A waterfall adds extra dimensions to a home landscape. When the waterfall is running, the trickle of water adds sound and masks street noise. The splash of water also attracts wildlife, such as birds and toads, that you can enjoy from the privacy of your deck, porch or window. But there is more to installing a waterfall than just stacking rocks and plugging in a pump. Once your garden waterfall is installed, you still have to landscape around it to give it a natural appearance and help it blend into your garden.
Select plants that grow along the banks of rivers for your waterfall landscape. These plants help to transition the borders of your waterfall with the rest of your landscape. Avoid plants such as trailing annual flowers, vines or trees that drop vegetation into your waterfall and require frequent cleaning.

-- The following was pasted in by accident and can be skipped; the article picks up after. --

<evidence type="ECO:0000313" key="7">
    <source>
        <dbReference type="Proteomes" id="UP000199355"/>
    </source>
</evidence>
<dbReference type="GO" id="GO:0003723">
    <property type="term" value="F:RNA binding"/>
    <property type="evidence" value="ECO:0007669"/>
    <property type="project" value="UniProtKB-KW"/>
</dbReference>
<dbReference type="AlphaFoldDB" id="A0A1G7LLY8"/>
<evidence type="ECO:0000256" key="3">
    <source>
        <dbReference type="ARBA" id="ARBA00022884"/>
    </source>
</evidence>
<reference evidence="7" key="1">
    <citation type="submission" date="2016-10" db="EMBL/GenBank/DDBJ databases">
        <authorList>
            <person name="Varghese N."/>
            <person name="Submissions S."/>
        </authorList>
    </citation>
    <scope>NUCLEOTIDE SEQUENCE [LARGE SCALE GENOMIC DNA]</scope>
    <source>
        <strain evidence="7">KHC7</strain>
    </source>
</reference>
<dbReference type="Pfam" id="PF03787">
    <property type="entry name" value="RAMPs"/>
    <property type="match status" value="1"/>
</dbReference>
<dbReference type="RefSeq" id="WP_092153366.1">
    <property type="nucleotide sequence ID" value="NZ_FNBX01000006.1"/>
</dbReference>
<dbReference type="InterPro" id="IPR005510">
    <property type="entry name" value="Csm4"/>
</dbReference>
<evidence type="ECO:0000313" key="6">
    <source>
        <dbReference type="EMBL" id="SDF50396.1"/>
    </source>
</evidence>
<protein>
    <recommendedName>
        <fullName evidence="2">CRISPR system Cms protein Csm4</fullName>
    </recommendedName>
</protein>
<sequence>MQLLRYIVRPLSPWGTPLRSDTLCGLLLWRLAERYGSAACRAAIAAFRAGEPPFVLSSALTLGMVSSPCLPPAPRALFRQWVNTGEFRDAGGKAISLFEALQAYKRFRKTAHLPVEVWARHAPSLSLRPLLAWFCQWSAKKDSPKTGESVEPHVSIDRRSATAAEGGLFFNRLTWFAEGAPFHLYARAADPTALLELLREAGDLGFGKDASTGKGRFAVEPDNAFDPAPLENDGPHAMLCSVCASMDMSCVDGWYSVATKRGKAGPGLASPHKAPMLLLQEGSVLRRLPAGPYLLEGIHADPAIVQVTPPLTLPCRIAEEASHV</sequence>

Choose rocks and boulders to place inside your waterfall channel and to edge your waterfall. The rocks and boulders should be the same color, texture and shape as the rocks used to fill your waterfall. At least one boulder should extend from the waterfall out into the landscape area, and at least one boulder should sit in the landscape area away from the waterfall. This will help build a pleasing transition from the waterfall to the landscape.
Loosen soil around your waterfall to a depth of 6 inches with a garden rake. Cover the loosened soil with plastic weed block to control weeds.
Cover plastic with mulch. Arrange rocks in the waterfall channel and around the lip of the waterfall. Arrange a few rocks away from the waterfall over the mulch.
Determine where you will put your plants. Pull away mulch and cut a hole for plants through the plastic using a utility knife. Dig a planting hole with a garden trowel. Place the root ball of your plants in the planting holes and cover with dirt. Replace landscaping plastic and mulch.
Place accent lights behind rocks and beneath the leaves of plants. Extend the electrical cords of the accent lights to an electrical outlet. Bury the cords in the mulch.